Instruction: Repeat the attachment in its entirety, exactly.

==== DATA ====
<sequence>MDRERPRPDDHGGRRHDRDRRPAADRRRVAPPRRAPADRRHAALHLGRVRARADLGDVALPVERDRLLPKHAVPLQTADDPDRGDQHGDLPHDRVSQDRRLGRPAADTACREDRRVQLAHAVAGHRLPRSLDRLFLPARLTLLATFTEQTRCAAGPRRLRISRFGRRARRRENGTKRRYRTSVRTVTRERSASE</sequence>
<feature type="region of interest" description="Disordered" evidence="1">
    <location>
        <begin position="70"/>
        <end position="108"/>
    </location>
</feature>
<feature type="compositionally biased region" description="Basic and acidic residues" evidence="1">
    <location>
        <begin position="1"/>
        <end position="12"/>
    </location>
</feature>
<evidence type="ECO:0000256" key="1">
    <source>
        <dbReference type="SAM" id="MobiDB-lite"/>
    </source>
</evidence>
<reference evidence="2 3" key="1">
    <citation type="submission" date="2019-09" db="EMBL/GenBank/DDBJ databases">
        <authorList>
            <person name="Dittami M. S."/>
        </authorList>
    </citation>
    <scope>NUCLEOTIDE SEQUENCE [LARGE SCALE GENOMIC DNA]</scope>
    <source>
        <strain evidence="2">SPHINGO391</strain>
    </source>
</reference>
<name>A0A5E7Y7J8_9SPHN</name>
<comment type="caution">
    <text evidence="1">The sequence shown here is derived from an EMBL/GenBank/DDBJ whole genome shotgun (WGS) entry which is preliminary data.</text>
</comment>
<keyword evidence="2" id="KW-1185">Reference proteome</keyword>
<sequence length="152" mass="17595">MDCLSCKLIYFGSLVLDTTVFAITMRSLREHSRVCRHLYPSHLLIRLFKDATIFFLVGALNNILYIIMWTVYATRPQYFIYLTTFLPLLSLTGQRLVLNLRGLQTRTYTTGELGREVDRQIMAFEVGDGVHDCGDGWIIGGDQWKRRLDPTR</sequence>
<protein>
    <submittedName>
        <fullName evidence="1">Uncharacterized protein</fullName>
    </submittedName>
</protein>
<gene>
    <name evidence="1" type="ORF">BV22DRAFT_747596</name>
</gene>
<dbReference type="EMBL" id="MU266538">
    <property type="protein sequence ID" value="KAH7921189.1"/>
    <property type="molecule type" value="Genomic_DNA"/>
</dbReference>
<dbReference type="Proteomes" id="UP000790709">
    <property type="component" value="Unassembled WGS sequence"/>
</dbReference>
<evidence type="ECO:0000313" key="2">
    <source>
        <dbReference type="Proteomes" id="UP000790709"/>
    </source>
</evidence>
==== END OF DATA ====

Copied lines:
<sequence>MDRERPRPDDHGGRRHDRDRRPAADRRRVAPPRRAPADRRHAALHLGRVRARADLGDVALPVERDRLLPKHAVPLQTADDPDRGDQHGDLPHDRVSQDRRLGRPAADTACREDRRVQLAHAVAGHRLPRSLDRLFLPARLTLLATFTEQTRCAAGPRRLRISRFGRRARRRENGTKRRYRTSVRTVTRERSASE</sequence>
<feature type="region of interest" description="Disordered" evidence="1">
    <location>
        <begin position="70"/>
        <end position="108"/>
    </location>
</feature>
<feature type="compositionally biased region" description="Basic and acidic residues" evidence="1">
    <location>
        <begin position="1"/>
        <end position="12"/>
    </location>
</feature>
<evidence type="ECO:0000256" key="1">
    <source>
        <dbReference type="SAM" id="MobiDB-lite"/>
    </source>
</evidence>
<reference evidence="2 3" key="1">
    <citation type="submission" date="2019-09" db="EMBL/GenBank/DDBJ databases">
        <authorList>
            <person name="Dittami M. S."/>
        </authorList>
    </citation>
    <scope>NUCLEOTIDE SEQUENCE [LARGE SCALE GENOMIC DNA]</scope>
    <source>
        <strain evidence="2">SPHINGO391</strain>
    </source>
</reference>
<name>A0A5E7Y7J8_9SPHN</name>
<comment type="caution">
    <text evidence="1">The sequence shown here is derived from an EMBL/GenBank/DDBJ whole genome shotgun (WGS) entry which is preliminary data.</text>
</comment>
<keyword evidence="2" id="KW-1185">Reference proteome</keyword>
<sequence length="152" mass="17595">MDCLSCKLIYFGSLVLDTTVFAITMRSLREHSRVCRHLYPSHLLIRLFKDATIFFLVGALNNILYIIMWTVYATRPQYFIYLTTFLPLLSLTGQRLVLNLRGLQTRTYTTGELGREVDRQIMAFEVGDGVHDCGDGWIIGGDQWKRRLDPTR</sequence>
<protein>
    <submittedName>
        <fullName evidence="1">Uncharacterized protein</fullName>
    </submittedName>
</protein>
<gene>
    <name evidence="1" type="ORF">BV22DRAFT_747596</name>
</gene>
<dbReference type="EMBL" id="MU266538">
    <property type="protein sequence ID" value="KAH7921189.1"/>
    <property type="molecule type" value="Genomic_DNA"/>
</dbReference>
<dbReference type="Proteomes" id="UP000790709">
    <property type="component" value="Unassembled WGS sequence"/>
</dbReference>
<evidence type="ECO:0000313" key="2">
    <source>
        <dbReference type="Proteomes" id="UP000790709"/>
    </source>
</evidence>